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Dynamic recompilation is my own term for this fascinating configuration strategy. The core of the idea goes something like this:
- Write the main program functionality as a library.
- Write a very basic main function which simply calls the library with a default configuration.
Once this has been done, the end user can configure the program by simply creating a new program which imports the library and passes it a slightly different configuration. Of course, to call this data merely a ‘configuration’ demeans it, likening it to some flat file which can specify a paltry few options. By implementing the configuration in the source language, the user is given all the power that language has to offer. In Haskell, this means the user is free to define custom functions, IO actions, initialization and cleanup around the main program, and basically anything else they could imagine. Interestingly, Haskell is the only language that I have seen this strategy used in. I speculate that this is because it takes a language with the elegance and expressiveness of Haskell to make such configurations seem like anything other than a laughably verbose trick.
Of course, the application provides amenities to make this easier to use. Generally it will need to check for custom configurations, and then compile and run them if they are available. Another important feature is the ability to reload configurations while running. With a dynamic recompilation strategy, this must be achieved by writing a set of state information to disk, and then reloading it upon the initialization of the new program. In this way, the process of transforming their source program into executable code is made invisible to the user, to the point where they can simply forget about it if they wish.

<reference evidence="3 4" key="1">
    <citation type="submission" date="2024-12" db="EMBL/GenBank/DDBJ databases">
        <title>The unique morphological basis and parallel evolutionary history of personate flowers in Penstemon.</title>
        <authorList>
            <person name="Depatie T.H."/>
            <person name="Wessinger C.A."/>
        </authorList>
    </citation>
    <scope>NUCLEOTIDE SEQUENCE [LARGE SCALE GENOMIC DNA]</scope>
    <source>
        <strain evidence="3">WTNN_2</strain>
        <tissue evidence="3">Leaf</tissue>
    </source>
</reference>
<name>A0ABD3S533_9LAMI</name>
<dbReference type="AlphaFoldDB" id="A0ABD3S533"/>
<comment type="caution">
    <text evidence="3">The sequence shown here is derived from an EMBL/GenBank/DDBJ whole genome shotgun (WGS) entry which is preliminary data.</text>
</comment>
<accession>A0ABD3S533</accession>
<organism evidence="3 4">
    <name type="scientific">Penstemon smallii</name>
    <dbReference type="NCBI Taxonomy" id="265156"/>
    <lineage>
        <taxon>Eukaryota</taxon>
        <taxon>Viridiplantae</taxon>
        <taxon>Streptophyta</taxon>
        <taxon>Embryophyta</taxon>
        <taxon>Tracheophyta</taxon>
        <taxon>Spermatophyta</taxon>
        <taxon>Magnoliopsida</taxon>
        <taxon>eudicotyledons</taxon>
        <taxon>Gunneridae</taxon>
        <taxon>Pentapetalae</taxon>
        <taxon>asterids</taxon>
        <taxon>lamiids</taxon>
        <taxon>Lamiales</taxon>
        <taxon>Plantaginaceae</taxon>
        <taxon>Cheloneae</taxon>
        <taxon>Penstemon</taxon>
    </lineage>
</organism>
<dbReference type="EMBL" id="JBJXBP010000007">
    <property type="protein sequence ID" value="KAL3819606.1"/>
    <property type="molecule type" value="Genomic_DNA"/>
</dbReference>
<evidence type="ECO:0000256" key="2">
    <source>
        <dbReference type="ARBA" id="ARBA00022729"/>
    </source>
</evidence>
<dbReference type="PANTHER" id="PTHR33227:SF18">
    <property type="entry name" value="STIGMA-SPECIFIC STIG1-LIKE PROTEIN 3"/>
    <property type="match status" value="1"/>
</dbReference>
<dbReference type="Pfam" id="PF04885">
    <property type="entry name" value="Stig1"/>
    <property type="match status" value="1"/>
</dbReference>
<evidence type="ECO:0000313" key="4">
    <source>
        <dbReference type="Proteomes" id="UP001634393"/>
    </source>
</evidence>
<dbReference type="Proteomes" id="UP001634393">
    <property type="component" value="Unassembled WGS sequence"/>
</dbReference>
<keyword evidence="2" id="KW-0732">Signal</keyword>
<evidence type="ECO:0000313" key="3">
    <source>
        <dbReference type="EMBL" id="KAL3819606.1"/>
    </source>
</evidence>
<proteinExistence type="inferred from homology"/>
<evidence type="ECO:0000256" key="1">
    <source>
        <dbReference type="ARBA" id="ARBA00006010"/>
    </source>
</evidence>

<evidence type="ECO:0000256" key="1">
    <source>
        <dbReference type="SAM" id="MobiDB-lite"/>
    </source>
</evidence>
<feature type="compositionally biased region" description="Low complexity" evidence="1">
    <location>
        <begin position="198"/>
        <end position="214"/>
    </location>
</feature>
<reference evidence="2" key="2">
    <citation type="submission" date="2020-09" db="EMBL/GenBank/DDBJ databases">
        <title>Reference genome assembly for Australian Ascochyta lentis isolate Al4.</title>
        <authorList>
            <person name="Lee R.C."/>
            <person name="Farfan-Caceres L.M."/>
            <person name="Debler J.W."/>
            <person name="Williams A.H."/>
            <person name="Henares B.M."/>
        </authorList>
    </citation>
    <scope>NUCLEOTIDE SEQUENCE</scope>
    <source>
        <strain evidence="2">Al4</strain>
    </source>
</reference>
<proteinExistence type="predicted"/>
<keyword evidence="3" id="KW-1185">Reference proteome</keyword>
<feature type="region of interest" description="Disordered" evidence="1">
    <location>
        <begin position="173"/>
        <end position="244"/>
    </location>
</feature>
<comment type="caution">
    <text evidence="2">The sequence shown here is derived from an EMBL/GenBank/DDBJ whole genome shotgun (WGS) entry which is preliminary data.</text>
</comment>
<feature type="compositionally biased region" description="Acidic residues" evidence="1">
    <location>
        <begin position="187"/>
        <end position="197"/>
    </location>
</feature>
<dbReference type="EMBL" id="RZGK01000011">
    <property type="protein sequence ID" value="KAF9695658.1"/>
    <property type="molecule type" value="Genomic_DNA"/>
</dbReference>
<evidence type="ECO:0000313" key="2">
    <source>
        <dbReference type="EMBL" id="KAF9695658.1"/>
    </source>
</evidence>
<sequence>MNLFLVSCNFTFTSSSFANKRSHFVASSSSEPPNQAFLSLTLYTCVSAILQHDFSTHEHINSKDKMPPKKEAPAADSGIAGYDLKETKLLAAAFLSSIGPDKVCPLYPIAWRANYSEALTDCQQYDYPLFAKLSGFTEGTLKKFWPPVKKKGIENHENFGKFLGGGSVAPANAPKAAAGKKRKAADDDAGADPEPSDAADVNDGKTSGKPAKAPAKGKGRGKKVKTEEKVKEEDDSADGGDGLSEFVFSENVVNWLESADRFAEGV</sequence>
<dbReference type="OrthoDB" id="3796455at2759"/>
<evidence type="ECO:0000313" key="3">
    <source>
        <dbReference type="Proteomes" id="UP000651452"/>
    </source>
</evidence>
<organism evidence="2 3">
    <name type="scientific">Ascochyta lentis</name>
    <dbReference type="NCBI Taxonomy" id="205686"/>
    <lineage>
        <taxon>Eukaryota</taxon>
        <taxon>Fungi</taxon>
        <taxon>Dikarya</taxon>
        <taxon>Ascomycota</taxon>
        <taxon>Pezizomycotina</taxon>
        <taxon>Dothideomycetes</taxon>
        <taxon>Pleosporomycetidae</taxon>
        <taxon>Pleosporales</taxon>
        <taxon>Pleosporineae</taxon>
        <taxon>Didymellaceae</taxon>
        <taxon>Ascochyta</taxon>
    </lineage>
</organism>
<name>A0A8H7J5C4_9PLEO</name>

Admittedly, dynamic recompilation can take longer on the first startup of the program, as it must compile and link an entire custom executable. The important thing to remember is that this is only a one-time cost, after which the program will run with unparalleled speed, because it no longer needs to read and parse a configuration file.
The end result of this strategy is a tremendously powerful configuration system, but the complex set of features can be difficult to implement flawlessly in every program. That’s where Dyre comes in.